Judge Dan Mancini wrote this review in the kitchen with the candlestick.
He always wins.
French New Wave innovator and Alfred Hitchcock disciple Claude Chabrol tosses us neck-deep in mystery in the French countryside in Masques, newly released on DVD by Home Vision Entertainment.
Facts of the Case
In the film, Chabrol riffs on the manor mystery sub-genre by presenting the tale of a novelist named Roland Wolf (Robin Renucci, The Dreamers), working on the biography of affable game show host Christian Legagneur (Philippe Noiret, Cinema Paradiso), renowned for giving away dream vacations to his sweet elderly contestants. When Wolf spends a few days at Legagneur's country estate in order to interview his subject and gather notes for his book, he meets the celebrity's goddaughter and ward Catherine (Anne Brochet, Cyrano de Bergerac), a young woman suffering from a mysterious and debilitating illness. Wolf begins to suspect the motivations for Legagneur's charity toward the girl may not be pure even as his own obsession with a young woman named Madeleine and her disappearance after visiting the game show host's estate cause us to question the writer's true purpose in pursuing his subject.
The traditional manor mystery formula is organized like a game of Clue: There's a dead body and a sleuth (or sleuths) piecing together evidence to expose the culprit. In Masques, we first assume Wolf, a writer digging into Legagneur's life and history, is our sleuth, if only by accident. There is no dead body, but the game show host exudes a vague menace—he's creepily affable—and we know from the outset Wolf's investigations will reveal something unseemly. Our introduction to Catherine, her frail beauty and desperately clingy sexual come-ons to Wolf, only intensifies our sense that something's desperately wrong at the chateau. Then Chabrol throws us for a loop when Wolf begins poking around and asking questions about a woman named Madeleine, a woman with whom we're entirely unfamiliar. Suddenly, our sleuth is a mystery, too. Who is he and what are his motives regarding Legagneur? Can we trust him? Should we be identifying with him? In a striking narrative turn, Chabrol makes us the manor sleuth, struggling to discover each character's true nature and identity. The meaning of the film's title snaps into sharp relief: no one at the Legagneur estate is what he or she seems; everyone is projecting a carefully designed persona; everyone has something to hide.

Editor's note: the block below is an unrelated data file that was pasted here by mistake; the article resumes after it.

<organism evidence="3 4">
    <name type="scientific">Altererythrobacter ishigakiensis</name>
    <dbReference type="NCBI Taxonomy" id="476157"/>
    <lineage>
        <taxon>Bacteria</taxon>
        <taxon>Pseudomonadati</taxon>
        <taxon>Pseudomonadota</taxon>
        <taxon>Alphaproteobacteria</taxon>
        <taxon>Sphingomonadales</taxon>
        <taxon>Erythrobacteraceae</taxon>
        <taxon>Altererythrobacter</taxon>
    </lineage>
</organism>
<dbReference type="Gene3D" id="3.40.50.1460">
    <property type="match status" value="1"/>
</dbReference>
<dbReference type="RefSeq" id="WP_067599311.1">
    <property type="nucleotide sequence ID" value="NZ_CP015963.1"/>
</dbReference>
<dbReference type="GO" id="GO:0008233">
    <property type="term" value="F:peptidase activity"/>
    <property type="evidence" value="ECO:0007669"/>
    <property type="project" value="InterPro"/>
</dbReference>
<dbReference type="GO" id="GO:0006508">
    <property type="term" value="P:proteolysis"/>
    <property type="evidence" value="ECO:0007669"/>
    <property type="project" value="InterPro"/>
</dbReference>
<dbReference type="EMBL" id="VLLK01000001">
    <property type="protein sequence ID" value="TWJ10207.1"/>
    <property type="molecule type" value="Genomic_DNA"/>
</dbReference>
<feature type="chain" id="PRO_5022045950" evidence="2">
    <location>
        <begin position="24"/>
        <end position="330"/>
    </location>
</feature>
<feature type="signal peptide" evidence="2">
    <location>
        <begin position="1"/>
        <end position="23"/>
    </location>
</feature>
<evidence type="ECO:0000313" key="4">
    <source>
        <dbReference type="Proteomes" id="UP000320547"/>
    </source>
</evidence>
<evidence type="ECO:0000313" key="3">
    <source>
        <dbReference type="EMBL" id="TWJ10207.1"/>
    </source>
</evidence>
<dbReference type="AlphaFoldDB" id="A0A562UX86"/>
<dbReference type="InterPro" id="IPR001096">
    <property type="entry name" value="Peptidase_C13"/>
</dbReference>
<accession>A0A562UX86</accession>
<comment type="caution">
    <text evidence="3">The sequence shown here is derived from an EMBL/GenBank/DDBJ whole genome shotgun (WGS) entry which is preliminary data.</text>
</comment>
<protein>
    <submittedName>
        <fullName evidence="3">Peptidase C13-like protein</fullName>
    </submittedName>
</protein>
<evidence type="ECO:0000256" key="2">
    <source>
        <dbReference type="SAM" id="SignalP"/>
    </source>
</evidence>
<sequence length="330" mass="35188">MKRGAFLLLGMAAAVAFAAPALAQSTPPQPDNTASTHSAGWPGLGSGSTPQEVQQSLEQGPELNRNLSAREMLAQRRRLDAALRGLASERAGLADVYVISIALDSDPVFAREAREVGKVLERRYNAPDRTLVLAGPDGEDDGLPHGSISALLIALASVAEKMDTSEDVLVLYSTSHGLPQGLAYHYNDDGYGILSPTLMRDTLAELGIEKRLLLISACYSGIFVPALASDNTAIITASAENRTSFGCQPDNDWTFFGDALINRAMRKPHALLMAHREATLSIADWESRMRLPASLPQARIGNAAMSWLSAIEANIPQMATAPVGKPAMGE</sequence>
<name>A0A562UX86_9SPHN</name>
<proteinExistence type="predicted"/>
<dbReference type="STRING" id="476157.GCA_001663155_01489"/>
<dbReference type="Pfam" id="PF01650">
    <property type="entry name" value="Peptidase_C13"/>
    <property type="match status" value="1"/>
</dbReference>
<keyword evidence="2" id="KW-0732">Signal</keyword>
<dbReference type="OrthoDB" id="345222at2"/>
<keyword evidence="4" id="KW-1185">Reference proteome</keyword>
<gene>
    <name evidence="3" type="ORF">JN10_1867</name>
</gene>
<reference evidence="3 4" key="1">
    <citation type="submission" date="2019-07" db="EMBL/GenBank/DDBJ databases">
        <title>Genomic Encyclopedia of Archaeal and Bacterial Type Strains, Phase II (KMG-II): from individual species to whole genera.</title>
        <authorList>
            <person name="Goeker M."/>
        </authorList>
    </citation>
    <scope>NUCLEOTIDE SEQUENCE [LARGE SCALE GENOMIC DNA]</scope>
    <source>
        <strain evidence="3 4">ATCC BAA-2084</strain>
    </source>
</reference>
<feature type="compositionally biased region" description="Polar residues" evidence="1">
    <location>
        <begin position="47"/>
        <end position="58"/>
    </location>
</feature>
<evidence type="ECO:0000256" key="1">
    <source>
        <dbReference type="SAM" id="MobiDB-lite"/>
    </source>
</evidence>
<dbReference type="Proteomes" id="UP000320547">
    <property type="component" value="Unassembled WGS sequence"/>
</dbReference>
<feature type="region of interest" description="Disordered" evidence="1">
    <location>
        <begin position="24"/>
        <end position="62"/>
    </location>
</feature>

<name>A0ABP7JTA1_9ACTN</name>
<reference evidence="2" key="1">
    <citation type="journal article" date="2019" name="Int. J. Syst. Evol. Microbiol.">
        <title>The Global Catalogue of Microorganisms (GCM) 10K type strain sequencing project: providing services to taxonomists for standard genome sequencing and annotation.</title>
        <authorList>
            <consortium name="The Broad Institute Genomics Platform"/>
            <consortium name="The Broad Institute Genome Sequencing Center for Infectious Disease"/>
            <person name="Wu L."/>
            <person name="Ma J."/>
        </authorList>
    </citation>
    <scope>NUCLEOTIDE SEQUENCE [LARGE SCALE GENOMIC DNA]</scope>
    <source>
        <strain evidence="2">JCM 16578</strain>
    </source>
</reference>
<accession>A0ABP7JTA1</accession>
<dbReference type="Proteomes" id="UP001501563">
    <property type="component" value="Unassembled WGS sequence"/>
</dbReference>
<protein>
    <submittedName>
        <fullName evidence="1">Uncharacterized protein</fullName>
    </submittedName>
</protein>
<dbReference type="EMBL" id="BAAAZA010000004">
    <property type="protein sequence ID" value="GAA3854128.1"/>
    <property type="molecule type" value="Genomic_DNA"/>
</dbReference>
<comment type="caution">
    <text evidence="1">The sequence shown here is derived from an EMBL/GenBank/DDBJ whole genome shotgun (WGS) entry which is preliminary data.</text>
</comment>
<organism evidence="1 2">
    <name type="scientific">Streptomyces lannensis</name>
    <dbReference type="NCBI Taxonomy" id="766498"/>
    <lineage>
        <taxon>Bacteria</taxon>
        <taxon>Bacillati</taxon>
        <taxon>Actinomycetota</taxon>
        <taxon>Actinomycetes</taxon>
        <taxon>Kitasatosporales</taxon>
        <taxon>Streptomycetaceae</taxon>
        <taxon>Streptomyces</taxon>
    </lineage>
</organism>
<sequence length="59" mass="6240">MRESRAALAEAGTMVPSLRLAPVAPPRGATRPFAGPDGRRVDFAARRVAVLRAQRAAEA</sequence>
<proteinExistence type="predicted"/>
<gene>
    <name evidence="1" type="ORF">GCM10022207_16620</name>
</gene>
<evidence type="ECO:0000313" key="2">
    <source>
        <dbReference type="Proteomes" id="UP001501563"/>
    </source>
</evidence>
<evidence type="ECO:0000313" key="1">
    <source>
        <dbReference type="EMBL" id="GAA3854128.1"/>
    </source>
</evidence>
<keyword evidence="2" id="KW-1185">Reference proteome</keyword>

Masques wouldn't be a Claude Chabrol film if its intrigue wasn't laced with not-so-subtle political subtext. It's as much an exposé of the power of the bourgeoisie to shape society's rules—stacking the deck in their own favor—as it is a mystery-thriller. Le gagneur means "the winner," and that's what Philippe Noiret's character is. He's smooth, debonair, confident, and unflappable because he knows (or believes) his position, wealth, and fame free him from the civil and moral laws that confine Wolf and Catherine, endowing him with the power to control outcomes. For the French, bourgeois isn't just a designation for the middle class; it evokes the more specific Marxist meaning of land-owner. It's no accident that Chabrol, who scripted the film as well as directing, was attracted to the manor mystery format as a vessel for exploring and expressing his political sensibilities: It is Legagneur's land—the isolated provincial estate—that enables him to so thoroughly control the film's characters and events. How can Wolf defeat an opponent who owns the very earth on which their struggle is being conducted? That Legagneur is charming and seductive throughout the film, instead of coming off as a sinister melodrama villain, is a tribute to the delicate and precise construction of character that distinguishes all of Chabrol's best work, as well as Noiret's incredible skill and talent as an actor. Like Wolf, we know the game show host is a louse, but part of us just wants to flop into a wingback chair in his library, smoke a cigar, drink a brandy, and enjoy a lively conversation with him. And how can we avoid being engrossed by a film in which we like all the characters, though they all may be villains?
You'll have to discover for yourself whether or not Wolf can resist the allure of Legagneur's comfortable charm, and if Wolf is a louse just like his nemesis. Luckily, Home Vision Entertainment has made it possible to do so in style. Their DVD release offers the film in an anamorphically-enhanced widescreen presentation in its original theatrical ratio of 1.66:1. Colors are smooth and natural; the image is reasonably sharp with a beautiful layer of fine, film-like grain. There's little in the way of source damage or dirt. The Dolby stereo surround offers clean and clear dialogue and surprisingly punchy music.
In terms of extras, the DVD is just this side of barebones. The only supplement on the disc is a theatrical trailer. The insert leaflet contains a brief essay by Guy Austin (Contemporary French Cinema: An Introduction), as well as a Chabrol filmography. But Masques doesn't rise to the level of Chabrol masterpieces like Story of Women or La Cérémonie. Though it's an engrossing piece of entertainment, film school-style supplements may have been overkill.
Like M. Legagneur, Masques is a winner, manipulating the rules of its genre to its own benefit.
The court finds this DVD release of Masques not guilty. As for the guilt or innocence of Christian Legagneur and Roland Wolf, well, you'll have to watch the movie to find that out.
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Scales of Justice
Studio: Home Vision Entertainment
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